I received a telphone call from the wife of a colleague in Cork who unfortunately lost his sight some years ago. His wife was enquiring how and where to get to the Eye and Ear Hospital in Dublin. Then after the call it occured to me to do the decent thing and ring back and offer to collect them off the train and drive them to the Hospital. When they arrived at the station and getting into my car his wife whispered to me would I say a little prayer for her Husband that the test he was to undergo was to see if he was suitable for a new breakthrough that could help restore some of his eyesight. As they were entering the Hospital his wife again said not to forget to say a prayer. I answered back that I would pray to Saint Lucia. When I got home I decided to print out the sheet on Saint Lucia and send it to my colleagues wife. I was astonished when I realised that Saint Lucia is the patron saint of the Blind. She is Santa Lucia to the Italians, Santa Lucia to the Swedes, and St. Lucia, or St. Lucy, to all English Speakers. Saint Lucia's portraits show her holding her two eyes on a plate and she is known for helping people with eye problems. I would like to share this story with anyone who might need a little prayer during difficult times. So often you will hear some one say, “Say a Prayer for me that it turn out ok". Here is a Saint I think will listen to your request. I dedicate this little true story to my Brother-in Law Sean who died peacefully six months after the Cruise. Had it not been for Sean's illness and his determination to see Venice and go on the Cruise, I would never have known of Saint Lucia

Another amazing thing that you might like to know is that if you lose something and cannot find it, ask Saint Lucia to find it for you and do not be surprised when it turns up where you least expected to find it.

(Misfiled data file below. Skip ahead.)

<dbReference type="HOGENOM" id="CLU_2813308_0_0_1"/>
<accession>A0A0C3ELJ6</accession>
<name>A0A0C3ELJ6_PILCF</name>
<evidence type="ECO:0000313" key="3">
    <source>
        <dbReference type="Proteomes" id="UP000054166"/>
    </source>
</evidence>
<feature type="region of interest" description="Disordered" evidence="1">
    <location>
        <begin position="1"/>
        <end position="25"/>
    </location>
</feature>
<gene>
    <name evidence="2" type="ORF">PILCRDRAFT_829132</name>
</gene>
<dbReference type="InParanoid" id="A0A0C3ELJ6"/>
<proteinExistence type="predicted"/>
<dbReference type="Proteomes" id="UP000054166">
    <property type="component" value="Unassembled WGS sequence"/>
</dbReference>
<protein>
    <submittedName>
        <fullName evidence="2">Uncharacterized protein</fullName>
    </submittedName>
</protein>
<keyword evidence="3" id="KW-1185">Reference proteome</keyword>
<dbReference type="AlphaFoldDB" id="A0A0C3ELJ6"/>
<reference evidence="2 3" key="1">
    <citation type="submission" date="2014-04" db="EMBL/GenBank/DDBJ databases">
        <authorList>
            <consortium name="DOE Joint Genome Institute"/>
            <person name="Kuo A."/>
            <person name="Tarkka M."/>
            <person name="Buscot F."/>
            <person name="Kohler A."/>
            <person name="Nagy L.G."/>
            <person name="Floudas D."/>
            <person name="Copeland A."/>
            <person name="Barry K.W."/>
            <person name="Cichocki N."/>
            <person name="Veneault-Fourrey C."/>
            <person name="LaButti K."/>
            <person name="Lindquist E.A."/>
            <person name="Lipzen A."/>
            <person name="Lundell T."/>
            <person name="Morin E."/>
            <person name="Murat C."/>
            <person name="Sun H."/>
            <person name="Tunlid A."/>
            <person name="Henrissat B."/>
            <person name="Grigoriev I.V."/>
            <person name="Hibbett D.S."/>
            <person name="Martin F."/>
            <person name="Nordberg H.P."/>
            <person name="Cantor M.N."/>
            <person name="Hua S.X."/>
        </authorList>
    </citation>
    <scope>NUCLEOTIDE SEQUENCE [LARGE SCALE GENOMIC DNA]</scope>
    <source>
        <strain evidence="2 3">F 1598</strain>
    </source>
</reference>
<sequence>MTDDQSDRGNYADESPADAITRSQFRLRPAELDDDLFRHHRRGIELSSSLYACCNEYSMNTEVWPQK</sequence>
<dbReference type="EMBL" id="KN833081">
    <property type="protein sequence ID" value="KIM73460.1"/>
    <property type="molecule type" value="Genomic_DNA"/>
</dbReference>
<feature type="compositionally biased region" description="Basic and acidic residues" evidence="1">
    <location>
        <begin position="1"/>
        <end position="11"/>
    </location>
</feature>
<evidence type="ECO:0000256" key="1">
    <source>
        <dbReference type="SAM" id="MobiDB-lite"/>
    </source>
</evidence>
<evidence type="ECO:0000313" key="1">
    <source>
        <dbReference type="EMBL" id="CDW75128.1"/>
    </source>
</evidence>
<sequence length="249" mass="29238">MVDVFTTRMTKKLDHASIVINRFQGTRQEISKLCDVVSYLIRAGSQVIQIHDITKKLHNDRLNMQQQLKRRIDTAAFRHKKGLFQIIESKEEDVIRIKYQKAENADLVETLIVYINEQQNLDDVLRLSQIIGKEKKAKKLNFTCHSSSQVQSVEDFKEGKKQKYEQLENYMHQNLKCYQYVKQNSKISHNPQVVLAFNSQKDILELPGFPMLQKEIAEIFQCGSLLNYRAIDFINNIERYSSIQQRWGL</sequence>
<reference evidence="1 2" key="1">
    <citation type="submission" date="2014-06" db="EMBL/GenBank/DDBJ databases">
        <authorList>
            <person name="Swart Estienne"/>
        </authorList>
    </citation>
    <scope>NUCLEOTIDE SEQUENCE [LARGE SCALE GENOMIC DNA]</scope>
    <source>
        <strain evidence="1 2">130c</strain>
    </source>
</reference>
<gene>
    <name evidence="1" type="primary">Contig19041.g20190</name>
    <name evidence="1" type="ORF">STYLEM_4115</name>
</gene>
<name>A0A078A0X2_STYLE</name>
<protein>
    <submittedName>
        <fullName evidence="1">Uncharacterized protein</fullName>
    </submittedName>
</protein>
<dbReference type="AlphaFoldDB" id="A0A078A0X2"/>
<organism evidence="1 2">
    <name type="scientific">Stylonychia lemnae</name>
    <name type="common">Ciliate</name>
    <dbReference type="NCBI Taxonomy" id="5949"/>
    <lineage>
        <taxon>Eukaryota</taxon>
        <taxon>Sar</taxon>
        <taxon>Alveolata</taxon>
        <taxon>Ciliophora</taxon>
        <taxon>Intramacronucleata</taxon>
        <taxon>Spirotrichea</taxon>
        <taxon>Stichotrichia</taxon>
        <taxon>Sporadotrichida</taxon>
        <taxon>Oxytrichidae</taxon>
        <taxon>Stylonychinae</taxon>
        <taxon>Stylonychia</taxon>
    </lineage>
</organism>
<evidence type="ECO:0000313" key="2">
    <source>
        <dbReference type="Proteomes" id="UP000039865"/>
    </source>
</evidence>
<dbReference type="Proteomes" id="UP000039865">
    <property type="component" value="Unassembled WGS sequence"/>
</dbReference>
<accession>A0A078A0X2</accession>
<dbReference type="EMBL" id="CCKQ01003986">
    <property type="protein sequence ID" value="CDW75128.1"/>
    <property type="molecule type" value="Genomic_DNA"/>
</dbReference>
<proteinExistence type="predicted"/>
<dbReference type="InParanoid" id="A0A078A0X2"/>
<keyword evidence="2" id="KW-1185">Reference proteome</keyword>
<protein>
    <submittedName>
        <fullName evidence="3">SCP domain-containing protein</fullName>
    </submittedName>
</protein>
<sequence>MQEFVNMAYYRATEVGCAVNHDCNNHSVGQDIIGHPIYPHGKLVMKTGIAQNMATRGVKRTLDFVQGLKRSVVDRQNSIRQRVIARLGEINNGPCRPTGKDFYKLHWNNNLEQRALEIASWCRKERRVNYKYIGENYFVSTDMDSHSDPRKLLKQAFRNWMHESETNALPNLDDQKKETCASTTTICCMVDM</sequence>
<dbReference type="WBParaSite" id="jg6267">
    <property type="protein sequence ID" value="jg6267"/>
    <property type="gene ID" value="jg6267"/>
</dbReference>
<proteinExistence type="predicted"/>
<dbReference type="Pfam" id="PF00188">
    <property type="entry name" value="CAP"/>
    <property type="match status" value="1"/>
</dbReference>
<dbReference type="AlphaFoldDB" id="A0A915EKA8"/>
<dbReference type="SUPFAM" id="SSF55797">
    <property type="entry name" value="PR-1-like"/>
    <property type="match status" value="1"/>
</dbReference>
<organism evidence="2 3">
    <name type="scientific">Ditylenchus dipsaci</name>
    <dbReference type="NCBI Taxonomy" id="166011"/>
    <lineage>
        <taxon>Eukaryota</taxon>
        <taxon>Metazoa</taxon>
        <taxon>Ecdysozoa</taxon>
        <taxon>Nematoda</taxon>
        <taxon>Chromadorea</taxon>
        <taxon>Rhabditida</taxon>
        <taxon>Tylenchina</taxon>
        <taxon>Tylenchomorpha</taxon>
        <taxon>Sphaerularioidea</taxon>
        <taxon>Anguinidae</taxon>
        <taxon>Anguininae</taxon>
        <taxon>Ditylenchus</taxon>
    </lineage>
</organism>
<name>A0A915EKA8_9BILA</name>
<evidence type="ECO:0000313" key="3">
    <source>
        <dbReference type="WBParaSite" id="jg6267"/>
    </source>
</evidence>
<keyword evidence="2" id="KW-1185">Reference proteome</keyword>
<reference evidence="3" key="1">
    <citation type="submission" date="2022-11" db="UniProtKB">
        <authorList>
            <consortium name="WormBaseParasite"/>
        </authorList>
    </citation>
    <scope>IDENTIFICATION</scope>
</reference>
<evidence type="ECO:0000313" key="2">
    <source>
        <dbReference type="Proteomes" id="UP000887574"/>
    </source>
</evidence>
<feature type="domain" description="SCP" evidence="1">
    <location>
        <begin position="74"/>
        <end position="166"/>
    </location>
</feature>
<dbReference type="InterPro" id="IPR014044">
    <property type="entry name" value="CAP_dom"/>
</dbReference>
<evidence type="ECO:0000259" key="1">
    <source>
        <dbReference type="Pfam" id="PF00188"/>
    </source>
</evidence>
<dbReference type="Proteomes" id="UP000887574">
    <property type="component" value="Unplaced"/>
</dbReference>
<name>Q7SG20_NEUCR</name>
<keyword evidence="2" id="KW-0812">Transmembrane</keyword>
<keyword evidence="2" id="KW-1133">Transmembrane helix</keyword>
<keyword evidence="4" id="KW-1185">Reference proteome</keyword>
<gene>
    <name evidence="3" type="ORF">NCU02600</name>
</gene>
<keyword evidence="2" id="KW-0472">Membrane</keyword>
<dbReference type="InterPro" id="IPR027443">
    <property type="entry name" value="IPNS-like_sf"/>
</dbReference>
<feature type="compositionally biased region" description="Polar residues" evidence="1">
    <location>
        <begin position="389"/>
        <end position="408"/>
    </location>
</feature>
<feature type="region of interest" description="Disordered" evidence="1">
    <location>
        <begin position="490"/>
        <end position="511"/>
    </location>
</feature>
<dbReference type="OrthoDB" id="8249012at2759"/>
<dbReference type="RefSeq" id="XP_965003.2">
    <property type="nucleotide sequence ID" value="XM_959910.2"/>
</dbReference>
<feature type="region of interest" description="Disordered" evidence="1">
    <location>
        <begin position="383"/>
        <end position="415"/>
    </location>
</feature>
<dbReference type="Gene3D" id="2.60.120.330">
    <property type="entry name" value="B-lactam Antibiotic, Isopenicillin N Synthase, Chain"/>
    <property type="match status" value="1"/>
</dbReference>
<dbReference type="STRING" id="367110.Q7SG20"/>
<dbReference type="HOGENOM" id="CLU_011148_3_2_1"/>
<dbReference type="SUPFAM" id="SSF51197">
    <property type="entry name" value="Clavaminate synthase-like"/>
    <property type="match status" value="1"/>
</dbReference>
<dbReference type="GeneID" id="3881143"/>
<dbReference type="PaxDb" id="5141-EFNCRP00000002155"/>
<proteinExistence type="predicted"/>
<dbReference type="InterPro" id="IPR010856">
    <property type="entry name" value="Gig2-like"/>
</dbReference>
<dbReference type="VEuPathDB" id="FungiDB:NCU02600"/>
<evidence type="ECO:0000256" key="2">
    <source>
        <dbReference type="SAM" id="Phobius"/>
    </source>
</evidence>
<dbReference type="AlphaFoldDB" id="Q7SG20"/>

Remember Saint Lucia's Feast Day is December 13th

Church of San Geremia and the grave of Santa Lucia Inside the district of Cannaregio, just few minutes walk from the Santa Lucia train station, you can find the beautiful church of San Geremia. On the inside you can admire the wonderful works of art but most important, this church is a well known pilgrimage point because of the grave of Santa Lucia di Siracusa, who is celebrated on December 13th and is known by the pilgrims to be the “eye protector”. The outside of the church is featured by the façade overlooking the Gran Canal, on which you can easily see the following inscription: “Lucia Vergine di Siracusa rests in peace in this temple. You inspire a bright future and peace to Italy and the entire World”. The city of Siracusa, hometown of the Saint in Siciliy, is still claiming for the mortal remains to be taken back where she was born, even though they have been steadily here in Venice for many centuries. The chapel in which the open air grave stands has been made in 1863, using the same material of the church of Santa Lucia. This church, built in Palladian style, was demolished in 1861 due to the construction of the Venice train station, which have been built where the church was formerly standing and got the name out of it. There are many stories around the Saint’s grave, but the most important happened in 1981: some criminals entered the church suddenly forcing the main doors, stole the Saint’s grave and asked for a money ransom. The big matter came to a successful conclusion when the local police retrieved the Saint’s mortal remains the very same day of her celebration, on December 13th. Every year, always more and more pilgrims and visitors in general come over to the church in Venice either to simply light a candle or to address a prayer to the Saint Lucia.